Auto Market Profitability Could Drop In 2017 – Forbes – Forbes
Ford Motor Company (NYSE: F) and other auto makers could see their profits drop in 2017 as a glut of used cars appear on the market. According to JD Power, the number of cars whose leases expired in 2016 increased by 33% compared to the number in 2015, and that figure is further expected to increase to 3.36 million in 2017. This is close to 20% of the overall vehicles sold in 2016 and implies that the average rate of depreciation of a leased vehicle’s value has grown to 23% compared to 18%.
Automakers’ financial divisions make money through lease payments. The monthly value of these payments is a function of the difference between the price of the vehicle at the time of sale and the expected value of the vehicle at the time of lease expiry. If the value of the vehicle declines by more than expected, companies can lose money on the transaction. Leases are a major driver of the sales of more expensive vehicles and have helped drive average transaction prices in the U.S. auto market by 13% to over $34,000.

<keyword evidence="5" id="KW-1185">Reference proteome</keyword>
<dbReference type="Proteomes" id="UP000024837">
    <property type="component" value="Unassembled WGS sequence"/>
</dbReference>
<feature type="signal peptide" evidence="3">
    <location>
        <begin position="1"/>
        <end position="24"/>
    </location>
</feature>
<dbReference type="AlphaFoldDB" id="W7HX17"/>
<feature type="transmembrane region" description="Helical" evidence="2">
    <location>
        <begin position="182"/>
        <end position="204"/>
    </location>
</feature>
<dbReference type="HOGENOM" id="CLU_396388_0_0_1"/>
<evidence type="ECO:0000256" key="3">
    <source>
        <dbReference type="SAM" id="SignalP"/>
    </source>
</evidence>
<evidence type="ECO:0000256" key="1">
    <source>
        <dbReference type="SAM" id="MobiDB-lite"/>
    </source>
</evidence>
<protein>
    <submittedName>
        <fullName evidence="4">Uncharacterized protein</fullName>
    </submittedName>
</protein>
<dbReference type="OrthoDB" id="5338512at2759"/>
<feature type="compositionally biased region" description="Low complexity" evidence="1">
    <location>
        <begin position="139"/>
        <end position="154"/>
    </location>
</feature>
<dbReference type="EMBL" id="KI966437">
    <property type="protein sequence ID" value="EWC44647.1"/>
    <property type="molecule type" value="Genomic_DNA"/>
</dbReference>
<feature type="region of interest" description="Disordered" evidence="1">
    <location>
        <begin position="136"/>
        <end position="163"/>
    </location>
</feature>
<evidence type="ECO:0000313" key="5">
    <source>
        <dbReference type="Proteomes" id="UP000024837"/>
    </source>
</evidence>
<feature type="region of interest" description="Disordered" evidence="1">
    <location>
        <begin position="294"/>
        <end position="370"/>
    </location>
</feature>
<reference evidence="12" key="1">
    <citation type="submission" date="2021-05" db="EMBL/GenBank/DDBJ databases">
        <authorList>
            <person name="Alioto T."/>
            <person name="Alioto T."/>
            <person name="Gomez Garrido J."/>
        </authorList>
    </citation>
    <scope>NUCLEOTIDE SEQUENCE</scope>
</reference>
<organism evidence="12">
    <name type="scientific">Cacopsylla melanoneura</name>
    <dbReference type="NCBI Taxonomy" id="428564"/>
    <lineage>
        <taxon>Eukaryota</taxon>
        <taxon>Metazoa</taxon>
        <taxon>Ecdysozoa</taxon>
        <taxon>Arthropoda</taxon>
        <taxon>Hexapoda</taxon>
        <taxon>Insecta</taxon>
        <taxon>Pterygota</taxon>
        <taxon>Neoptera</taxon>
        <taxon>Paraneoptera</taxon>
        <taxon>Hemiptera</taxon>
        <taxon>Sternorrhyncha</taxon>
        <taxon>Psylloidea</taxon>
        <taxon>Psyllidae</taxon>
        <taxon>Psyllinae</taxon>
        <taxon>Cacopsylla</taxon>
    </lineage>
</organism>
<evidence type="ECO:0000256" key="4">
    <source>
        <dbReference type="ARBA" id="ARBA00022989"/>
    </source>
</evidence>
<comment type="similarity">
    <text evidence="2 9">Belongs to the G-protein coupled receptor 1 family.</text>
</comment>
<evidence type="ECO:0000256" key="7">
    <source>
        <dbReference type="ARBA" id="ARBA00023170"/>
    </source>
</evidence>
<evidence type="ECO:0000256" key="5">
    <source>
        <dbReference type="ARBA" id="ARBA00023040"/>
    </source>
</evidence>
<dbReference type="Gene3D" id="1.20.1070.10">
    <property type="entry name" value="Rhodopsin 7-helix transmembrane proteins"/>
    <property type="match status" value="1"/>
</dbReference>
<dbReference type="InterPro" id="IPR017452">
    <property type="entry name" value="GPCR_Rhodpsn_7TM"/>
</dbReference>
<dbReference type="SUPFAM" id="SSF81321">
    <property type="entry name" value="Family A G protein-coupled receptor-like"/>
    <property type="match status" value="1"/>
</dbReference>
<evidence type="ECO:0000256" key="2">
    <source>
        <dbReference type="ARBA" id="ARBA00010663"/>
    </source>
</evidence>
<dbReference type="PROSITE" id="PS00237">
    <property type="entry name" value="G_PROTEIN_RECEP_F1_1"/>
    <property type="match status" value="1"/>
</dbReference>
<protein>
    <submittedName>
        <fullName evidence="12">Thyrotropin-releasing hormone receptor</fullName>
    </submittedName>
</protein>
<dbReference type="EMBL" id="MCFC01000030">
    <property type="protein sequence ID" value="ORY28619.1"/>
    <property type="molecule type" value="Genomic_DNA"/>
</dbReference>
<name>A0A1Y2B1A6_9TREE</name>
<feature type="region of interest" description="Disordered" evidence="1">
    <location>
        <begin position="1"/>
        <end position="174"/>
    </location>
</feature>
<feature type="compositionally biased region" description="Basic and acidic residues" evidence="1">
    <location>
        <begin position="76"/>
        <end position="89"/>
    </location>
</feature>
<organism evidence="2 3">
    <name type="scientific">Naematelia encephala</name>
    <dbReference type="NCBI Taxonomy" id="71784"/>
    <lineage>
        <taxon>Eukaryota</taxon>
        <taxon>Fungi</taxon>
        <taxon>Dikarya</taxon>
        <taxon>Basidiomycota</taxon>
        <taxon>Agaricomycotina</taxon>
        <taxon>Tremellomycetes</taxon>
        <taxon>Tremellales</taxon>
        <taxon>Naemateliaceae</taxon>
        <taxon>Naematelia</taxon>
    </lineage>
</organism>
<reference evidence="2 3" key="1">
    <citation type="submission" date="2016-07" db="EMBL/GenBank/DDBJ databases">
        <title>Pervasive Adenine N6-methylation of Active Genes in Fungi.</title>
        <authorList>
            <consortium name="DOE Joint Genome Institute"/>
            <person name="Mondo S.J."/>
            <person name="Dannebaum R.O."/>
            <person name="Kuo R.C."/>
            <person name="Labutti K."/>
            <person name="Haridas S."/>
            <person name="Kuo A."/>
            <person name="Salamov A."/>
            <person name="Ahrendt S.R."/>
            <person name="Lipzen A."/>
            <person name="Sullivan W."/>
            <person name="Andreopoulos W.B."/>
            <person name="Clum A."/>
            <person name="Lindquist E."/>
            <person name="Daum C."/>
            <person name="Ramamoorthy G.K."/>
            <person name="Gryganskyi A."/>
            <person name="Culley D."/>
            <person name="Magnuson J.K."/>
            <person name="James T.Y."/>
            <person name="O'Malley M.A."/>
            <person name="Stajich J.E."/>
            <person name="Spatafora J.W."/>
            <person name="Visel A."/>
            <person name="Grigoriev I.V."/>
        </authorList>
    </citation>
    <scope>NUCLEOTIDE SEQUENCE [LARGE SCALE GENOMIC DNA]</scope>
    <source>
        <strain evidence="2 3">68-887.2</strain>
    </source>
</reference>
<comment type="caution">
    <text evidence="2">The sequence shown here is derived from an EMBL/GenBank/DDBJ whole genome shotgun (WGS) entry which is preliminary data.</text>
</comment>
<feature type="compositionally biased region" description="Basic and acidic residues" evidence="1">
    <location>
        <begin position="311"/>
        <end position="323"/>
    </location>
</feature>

This is why Ford has decided to cut down on the percentage of its retail sales that are made via the lease channel. In 2016, this number declined from 26% in the first quarter to 18% by the third quarter. As such, the company has guided that it expects $300 million less in profits from its Financial division this year. On a broader, industry wide level, We expect other developments of note. First, leases have been a driver of premium vehicle sales in the past, In fact, luxury vehicle makers rely on close to 70% of their retail sales to be via leases. Now this practice has crossed over to the mass market and is driving growth in the SUV, MPV and Crossover markets. These segments have been the main drivers of auto sales growth in the U.S. over the past three years as passenger vehicle sales have declined. Moreover, with auto makers cancelling their expansion plans of production plants which manufacture passenger vehicles, the reductio in leasing could result in a slow down of the auto market. Auto makers might try offsetting this slow down by offering incentives to drive vehicle sales, which could result in lower average transaction prices. The other possibility is that, in the absence of leases, consumers could start to gravitate towards newer financial models of car usage and ownership. Between outright purchasing and financing, a number of new business models to facilitate car usage are emerging. These range from the on-demand ride services offered by the likes of Uber and Lyft, rental models offered by car rental companies and monthly rent models such as the new Book by Cadillac offer. These could further accelerate the trends exhibited by the lower number of driving licenses being issued in the U.S. and lower number of average miles driven per vehicle.
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